There is the video "the Wave" about a study a teacher did with his students which gives good insight into how something like the Holocaust can happen.

    There is also the book "Ordinary Men" by Kurt Browning, which you may find to be an interesting personal read. It goes into how ordinary soldiers, who, when first instructed to, wouldn't kill the jews, eventually killed thousands of jews.

    I took a few classes on this topic in college and have only had to student teach it, but the few points I would make sure I hit are:

    1. The holocaust itself was not a forgone conclusion when Hitler came to power. As a matter of fact, before the Germans invaded Russia, they were strongly thinking about shipping all of the Jews to Madagascar. After the invasion it became more economical for the Germans to implement the "Final Solution." Sickening, I know.

    2. Do not call Hitler evil or crazy. I say this because those words give justification to his actions. Hitler and his cronies were very methodical and knew what they were doing. By calling them Evil or Crazy that means that we can no longer hold them responsible for these atrocities. Also, by not calling them Evil/Crazy, I find that it really opens the eyes of students to understanding that anyone is capable of doing this.

    I hope this helps,
     
  19. MorahMe

    MorahMe Habitué

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    Feb 12, 2006

    Instead of actually separating students in an eighth grade class to show them what it was like, you can try showing the movie "The Wave." It gives a very good picture, and I know when I watched it in Global History in 10th grade, I felt like it was happening right then, without any experiments on the teacher's part! For books about the Holocaust, check out the Jewish publishers (Artscroll.com is the name of one website, other publishers include Feldheim, CIS, and Hachai). You'll find plenty of books to help you out! Good luck, it's a noble cause!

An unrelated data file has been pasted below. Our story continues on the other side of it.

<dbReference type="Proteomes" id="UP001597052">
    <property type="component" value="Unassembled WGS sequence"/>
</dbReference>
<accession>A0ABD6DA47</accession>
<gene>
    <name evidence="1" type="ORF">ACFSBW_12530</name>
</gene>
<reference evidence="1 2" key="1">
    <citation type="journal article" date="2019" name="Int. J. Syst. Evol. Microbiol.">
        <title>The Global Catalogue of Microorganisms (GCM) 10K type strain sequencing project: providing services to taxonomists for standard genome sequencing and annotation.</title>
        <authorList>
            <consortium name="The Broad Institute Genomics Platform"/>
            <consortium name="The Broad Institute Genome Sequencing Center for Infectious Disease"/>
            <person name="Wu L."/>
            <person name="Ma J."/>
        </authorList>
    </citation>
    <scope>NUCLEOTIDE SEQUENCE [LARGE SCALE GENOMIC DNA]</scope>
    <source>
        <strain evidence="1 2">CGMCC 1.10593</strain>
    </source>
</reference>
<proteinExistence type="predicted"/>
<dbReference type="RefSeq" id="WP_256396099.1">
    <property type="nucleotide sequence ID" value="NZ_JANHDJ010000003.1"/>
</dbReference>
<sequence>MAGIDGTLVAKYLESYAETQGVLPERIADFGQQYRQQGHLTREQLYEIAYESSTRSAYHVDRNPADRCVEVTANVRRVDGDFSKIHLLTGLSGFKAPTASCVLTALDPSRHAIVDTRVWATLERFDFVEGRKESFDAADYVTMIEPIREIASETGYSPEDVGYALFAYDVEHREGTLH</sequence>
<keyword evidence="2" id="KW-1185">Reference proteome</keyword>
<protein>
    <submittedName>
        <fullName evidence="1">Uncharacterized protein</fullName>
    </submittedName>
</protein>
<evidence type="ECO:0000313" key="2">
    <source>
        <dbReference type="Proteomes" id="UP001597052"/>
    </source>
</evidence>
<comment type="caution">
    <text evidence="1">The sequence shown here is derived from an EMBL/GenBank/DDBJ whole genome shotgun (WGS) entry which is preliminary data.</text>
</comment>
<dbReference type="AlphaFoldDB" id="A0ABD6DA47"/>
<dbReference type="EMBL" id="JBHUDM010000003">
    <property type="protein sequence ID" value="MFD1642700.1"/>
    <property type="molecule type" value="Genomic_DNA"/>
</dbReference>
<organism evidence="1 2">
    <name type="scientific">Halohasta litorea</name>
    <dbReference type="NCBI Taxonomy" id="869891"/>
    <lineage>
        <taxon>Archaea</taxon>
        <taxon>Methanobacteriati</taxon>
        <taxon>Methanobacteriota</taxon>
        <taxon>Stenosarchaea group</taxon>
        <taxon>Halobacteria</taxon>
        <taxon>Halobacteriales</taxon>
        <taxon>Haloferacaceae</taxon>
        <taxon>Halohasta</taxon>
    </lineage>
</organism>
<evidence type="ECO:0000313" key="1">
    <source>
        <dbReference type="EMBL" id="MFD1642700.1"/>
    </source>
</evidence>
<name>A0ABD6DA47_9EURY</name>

20. myangel52

    myangel52 Comrade

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    Feb 12, 2006

    Another good book is Daniel's Story ... I think that is the name. Please don't give up teaching this topic, anyone! It is so important that the students (our future) knows what atrocities happened in the past, in the hopes that they do not repeat them.
     
  21. Mamacita

    Mamacita Aficionado

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    Feb 12, 2006

    Use Holocaust poetry. And it's a GOOD thing, sometimes, when your students cry.

    Holocaust
    by Barbara Sonek

    We played, we laughed
    we were loved.
    We were ripped from the arms of our
    parents and thrown into the fire.
    We were nothing more than children.
    We had a future. We were going to be lawyers, rabbis, wives, teachers, mothers.
    We had dreams, then we had no hope.
    We were taken away in the dead of night like cattle in cars, no air to breathe smothering, crying, starving, dying.
    Separated from the world to be no more.
    From the ashes, hear our plea.
    This atrocity to mankind can not happen again.
    Remember us, for we were the children whose dreams and lives were stolen away.

    ==

    Daniel
    by Laura Crist

    And the child held her hand
    A child tiny for almost eight,
    Deep blue eyes that dominated his face,
    When he explained new events to her,
    that funny doggy,
    that pretty rock,
    And the freckles on his cheek,
    No one saw a sunrise more perfect,
    to her,
    She so vividly smells the fragrance of
    his hair,
    his ears,
    his breath in the morning
    She vividly hears that little heartbeat,
    that was hers
    always hers,
    and the laughter,
    that raspy little laugh,
    when he caught her in a conundrum.
    All this,
    But this is merely the surface,
    As she watches her little God sheared,
    and stripped,
    For the gas chamber.

    ==

    We must never forget. And we must continue to teach our students, or we WILL forget.
     
  22. MrsC

    MrsC Multitudinous

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    Feb 13, 2006

    We all cried during this unit. My students borrowed some of the books we read and took them home for their parents to read; they cried too. My students learned that we need to learn about horrible things sometimes because they will be the ones to ensure that it doesn't happen again.